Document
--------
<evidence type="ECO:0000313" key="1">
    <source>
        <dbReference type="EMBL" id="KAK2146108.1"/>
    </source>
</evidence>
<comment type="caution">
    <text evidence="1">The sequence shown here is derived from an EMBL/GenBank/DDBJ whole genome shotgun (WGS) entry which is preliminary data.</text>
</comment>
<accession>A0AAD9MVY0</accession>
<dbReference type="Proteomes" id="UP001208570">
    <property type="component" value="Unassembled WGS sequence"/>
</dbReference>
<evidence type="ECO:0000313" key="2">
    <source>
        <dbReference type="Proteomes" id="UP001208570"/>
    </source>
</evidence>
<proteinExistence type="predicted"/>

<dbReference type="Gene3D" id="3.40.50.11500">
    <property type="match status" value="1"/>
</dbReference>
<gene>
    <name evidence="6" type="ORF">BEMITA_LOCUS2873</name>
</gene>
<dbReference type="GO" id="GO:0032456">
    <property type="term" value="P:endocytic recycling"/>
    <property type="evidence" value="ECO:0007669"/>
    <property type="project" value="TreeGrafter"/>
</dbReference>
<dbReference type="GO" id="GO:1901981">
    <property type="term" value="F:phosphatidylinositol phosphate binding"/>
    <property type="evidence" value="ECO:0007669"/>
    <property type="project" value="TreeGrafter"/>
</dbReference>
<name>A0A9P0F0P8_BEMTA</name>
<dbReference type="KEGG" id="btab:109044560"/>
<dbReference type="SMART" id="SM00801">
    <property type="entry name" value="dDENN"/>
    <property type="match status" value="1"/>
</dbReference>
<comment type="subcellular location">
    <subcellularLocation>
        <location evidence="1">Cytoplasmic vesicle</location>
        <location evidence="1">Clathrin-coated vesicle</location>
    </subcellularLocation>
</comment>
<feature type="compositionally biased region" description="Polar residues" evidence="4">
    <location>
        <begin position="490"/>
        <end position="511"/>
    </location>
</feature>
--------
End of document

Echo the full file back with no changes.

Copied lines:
<evidence type="ECO:0000313" key="1">
    <source>
        <dbReference type="EMBL" id="KAK2146108.1"/>
    </source>
</evidence>
<comment type="caution">
    <text evidence="1">The sequence shown here is derived from an EMBL/GenBank/DDBJ whole genome shotgun (WGS) entry which is preliminary data.</text>
</comment>
<accession>A0AAD9MVY0</accession>
<dbReference type="Proteomes" id="UP001208570">
    <property type="component" value="Unassembled WGS sequence"/>
</dbReference>
<evidence type="ECO:0000313" key="2">
    <source>
        <dbReference type="Proteomes" id="UP001208570"/>
    </source>
</evidence>
<proteinExistence type="predicted"/>

<dbReference type="Gene3D" id="3.40.50.11500">
    <property type="match status" value="1"/>
</dbReference>
<gene>
    <name evidence="6" type="ORF">BEMITA_LOCUS2873</name>
</gene>
<dbReference type="GO" id="GO:0032456">
    <property type="term" value="P:endocytic recycling"/>
    <property type="evidence" value="ECO:0007669"/>
    <property type="project" value="TreeGrafter"/>
</dbReference>
<dbReference type="GO" id="GO:1901981">
    <property type="term" value="F:phosphatidylinositol phosphate binding"/>
    <property type="evidence" value="ECO:0007669"/>
    <property type="project" value="TreeGrafter"/>
</dbReference>
<name>A0A9P0F0P8_BEMTA</name>
<dbReference type="KEGG" id="btab:109044560"/>
<dbReference type="SMART" id="SM00801">
    <property type="entry name" value="dDENN"/>
    <property type="match status" value="1"/>
</dbReference>
<comment type="subcellular location">
    <subcellularLocation>
        <location evidence="1">Cytoplasmic vesicle</location>
        <location evidence="1">Clathrin-coated vesicle</location>
    </subcellularLocation>
</comment>
<feature type="compositionally biased region" description="Polar residues" evidence="4">
    <location>
        <begin position="490"/>
        <end position="511"/>
    </location>
</feature>